It is a pity that Regent (UK) has given you cause to worry about their refund policies.

We are booked on the same cruise as you, B2B with the one prior, and are hopeful that cruising will be getting back to some semblance of normality by that time. Fortunately we made our booking "on-board" - meaning a much lower deposit and more flexibility (akin to US booking terms).

Presumably you will leave your decision as to whether to cancel until the last possible moment before final payment & further penalties kick in. By that time (December 2020?) the worldwide pandemic situation will be clearer, cruising protocols will be in place and Regent may have realised that the wording of their Regent Reassurance/Return with Regent programmes are not as attractive to UK clients as they should be.

 

Hope to meet you in Japan next Spring 🌸 🏯

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46 minutes ago, flossie009 said:

With the greatest respect, please don't twist my words to suit your own agenda.

What I said was that bookings made in the UK suffer from draconian penalties from time of booking (i.e. the non-refundable 10-20% deposits charged by Regent). I did not mention UK consumer protection laws.

 

Our consumer protection laws in the UK are very good but unfortunately some major companies, particularly those associated with holidays & travel, are choosing to ignore them during the economic challenges caused by COVID-19. 

 

I did understand what you posted and did not feel that I twisted your words.  You feel that the non-refundable deposit is "draconian" so I suggested that it could be the U.K. consumer protection laws that are draconian and causes Regent to impose different rules for the U.K.  While rare, I agree with rallydave on this one.  Someone has to pay the extra cost.

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I do not agree that the UK Consumer Laws are draconian as they support the consumer which is missing in the US.  It is Regent's reaction and draconian cancellation penalties that are draconian.  There are many ways for a company to protect their bottom line regarding consumer protection laws and do not believe that the 20% penalty from time of deposit is necessary.  There are other ways to skin this cat.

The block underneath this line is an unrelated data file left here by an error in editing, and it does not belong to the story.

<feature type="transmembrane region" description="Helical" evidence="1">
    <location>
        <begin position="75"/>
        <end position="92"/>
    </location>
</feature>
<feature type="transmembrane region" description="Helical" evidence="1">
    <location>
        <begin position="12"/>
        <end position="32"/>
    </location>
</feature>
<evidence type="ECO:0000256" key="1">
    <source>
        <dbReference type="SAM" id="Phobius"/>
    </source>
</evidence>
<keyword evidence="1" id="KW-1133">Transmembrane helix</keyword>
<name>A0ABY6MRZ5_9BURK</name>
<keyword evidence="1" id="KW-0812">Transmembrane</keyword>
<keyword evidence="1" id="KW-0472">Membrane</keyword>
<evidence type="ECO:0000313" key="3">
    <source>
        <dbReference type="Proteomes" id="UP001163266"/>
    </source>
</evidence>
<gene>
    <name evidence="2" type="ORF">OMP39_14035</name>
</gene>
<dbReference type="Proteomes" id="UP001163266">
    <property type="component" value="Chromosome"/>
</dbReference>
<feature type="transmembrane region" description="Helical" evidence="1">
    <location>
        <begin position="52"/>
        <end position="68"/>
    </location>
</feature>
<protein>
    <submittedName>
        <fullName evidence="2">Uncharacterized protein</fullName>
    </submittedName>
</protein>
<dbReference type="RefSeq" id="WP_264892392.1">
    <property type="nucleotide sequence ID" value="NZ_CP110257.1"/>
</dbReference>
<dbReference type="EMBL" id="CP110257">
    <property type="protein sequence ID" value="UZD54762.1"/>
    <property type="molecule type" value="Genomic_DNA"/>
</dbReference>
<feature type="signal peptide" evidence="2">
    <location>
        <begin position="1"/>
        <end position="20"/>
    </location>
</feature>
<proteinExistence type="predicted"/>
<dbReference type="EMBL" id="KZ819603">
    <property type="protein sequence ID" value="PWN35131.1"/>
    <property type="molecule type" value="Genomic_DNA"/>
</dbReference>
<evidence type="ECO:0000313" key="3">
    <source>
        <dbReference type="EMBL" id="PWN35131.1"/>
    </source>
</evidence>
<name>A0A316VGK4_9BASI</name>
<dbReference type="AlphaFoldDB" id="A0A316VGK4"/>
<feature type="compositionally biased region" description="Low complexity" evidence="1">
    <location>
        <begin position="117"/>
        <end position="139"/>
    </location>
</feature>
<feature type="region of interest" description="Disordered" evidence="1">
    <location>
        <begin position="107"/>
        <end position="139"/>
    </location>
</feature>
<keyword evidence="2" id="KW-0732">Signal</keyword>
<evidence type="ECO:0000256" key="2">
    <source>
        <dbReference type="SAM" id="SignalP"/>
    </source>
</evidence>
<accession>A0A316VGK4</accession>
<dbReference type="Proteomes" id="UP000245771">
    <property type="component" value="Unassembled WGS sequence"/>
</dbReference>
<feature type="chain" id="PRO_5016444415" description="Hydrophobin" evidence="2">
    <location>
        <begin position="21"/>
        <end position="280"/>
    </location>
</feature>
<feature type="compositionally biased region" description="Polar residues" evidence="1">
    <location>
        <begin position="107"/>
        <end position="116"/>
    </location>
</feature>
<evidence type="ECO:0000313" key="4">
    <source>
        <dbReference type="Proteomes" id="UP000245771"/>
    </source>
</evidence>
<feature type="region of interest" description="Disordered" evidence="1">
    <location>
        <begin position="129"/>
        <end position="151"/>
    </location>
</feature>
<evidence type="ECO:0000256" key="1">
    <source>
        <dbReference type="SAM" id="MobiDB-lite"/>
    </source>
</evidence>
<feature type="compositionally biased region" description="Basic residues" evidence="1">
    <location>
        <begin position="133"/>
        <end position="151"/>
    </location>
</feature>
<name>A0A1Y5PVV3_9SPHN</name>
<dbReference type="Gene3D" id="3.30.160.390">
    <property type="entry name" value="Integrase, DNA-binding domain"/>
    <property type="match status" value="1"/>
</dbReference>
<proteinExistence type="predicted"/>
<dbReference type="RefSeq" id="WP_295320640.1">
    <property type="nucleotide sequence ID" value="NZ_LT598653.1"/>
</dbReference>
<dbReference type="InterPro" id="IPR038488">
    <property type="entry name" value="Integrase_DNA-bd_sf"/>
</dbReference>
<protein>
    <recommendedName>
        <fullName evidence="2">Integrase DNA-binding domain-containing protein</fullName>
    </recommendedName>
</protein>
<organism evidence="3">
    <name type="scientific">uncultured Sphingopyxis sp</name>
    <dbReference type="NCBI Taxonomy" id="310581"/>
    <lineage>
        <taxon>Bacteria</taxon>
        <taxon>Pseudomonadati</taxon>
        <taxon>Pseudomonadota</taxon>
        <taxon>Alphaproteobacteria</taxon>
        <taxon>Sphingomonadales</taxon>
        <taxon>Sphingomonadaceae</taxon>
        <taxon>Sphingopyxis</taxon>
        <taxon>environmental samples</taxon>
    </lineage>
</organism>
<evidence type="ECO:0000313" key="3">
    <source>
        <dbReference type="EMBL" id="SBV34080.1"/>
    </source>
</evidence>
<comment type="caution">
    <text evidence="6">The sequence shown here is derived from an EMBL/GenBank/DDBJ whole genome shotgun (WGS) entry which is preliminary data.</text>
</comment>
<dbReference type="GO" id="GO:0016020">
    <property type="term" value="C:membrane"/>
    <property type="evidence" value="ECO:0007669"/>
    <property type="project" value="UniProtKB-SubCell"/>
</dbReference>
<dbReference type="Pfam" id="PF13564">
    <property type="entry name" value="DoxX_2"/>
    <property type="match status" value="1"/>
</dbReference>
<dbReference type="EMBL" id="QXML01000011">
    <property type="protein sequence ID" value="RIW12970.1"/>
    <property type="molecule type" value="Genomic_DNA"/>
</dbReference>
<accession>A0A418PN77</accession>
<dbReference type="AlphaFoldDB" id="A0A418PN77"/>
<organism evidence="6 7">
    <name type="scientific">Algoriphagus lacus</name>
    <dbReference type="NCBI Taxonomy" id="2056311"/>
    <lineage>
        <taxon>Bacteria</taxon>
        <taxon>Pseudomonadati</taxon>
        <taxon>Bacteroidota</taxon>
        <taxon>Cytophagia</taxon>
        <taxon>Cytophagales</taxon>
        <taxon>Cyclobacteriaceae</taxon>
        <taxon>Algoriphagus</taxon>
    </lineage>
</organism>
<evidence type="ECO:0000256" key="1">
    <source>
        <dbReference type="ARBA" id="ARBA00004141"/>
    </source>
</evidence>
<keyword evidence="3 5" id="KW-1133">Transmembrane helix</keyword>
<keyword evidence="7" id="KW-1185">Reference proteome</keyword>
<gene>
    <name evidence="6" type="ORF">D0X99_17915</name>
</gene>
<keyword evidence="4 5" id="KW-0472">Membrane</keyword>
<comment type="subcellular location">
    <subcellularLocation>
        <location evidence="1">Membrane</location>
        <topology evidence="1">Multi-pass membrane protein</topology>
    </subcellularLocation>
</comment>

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Hello again Flossie009,

 

Thank you very much for your comments, I believe you have summarized everything very well both in terms of the inferior way we are treated by Regent by booking from the UK versus for example one of their major competitors Silversea who choose not to discriminate against Brits (I don’t see what UK consumer law has to do with this). 
Also you are correct that we will probably wait until the final payment is due before making the final decision but we are really concerned that we have zero flexibility in these difficult times, to be clear we want to go on the cruise and assuming the virus is under control by then we would, but if the situation is still a concern for us personally and the cruise is going ahead we will only have a choice of losing all monies paid and in those circumstances we will cancel before the final payment and have to take the pain of losing our deposit. Anyway if all goes well we will see you in Japan next year.

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Going back to my opening post. I think I may have to give credit where credit is due (pardon the pun)

Regent today sent us an e-mail confirming cancellation of our August Baltic cruise. The expected choice of 100% refund or 125% FCC was made. In addition we were told that the cancelled cruise days would count on our Seven Seas Society record. 

But in addition to the above, the issue that I covered in my opening post was directly covered by Regent. They identified two very similar cruises, including the one I had noted in my opening post, to our cancelled cruise next year. They correctly noted that even with 125% FCC we would lose out and thus offered us a no further payment due deal if we take either of these cruises.

We will be considering carefully with our TA

Edited by Belfast Taxman
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1 hour ago, Belfast Taxman said:

Going back to my opening post. I think I may have to give credit where credit is due (pardon the pun)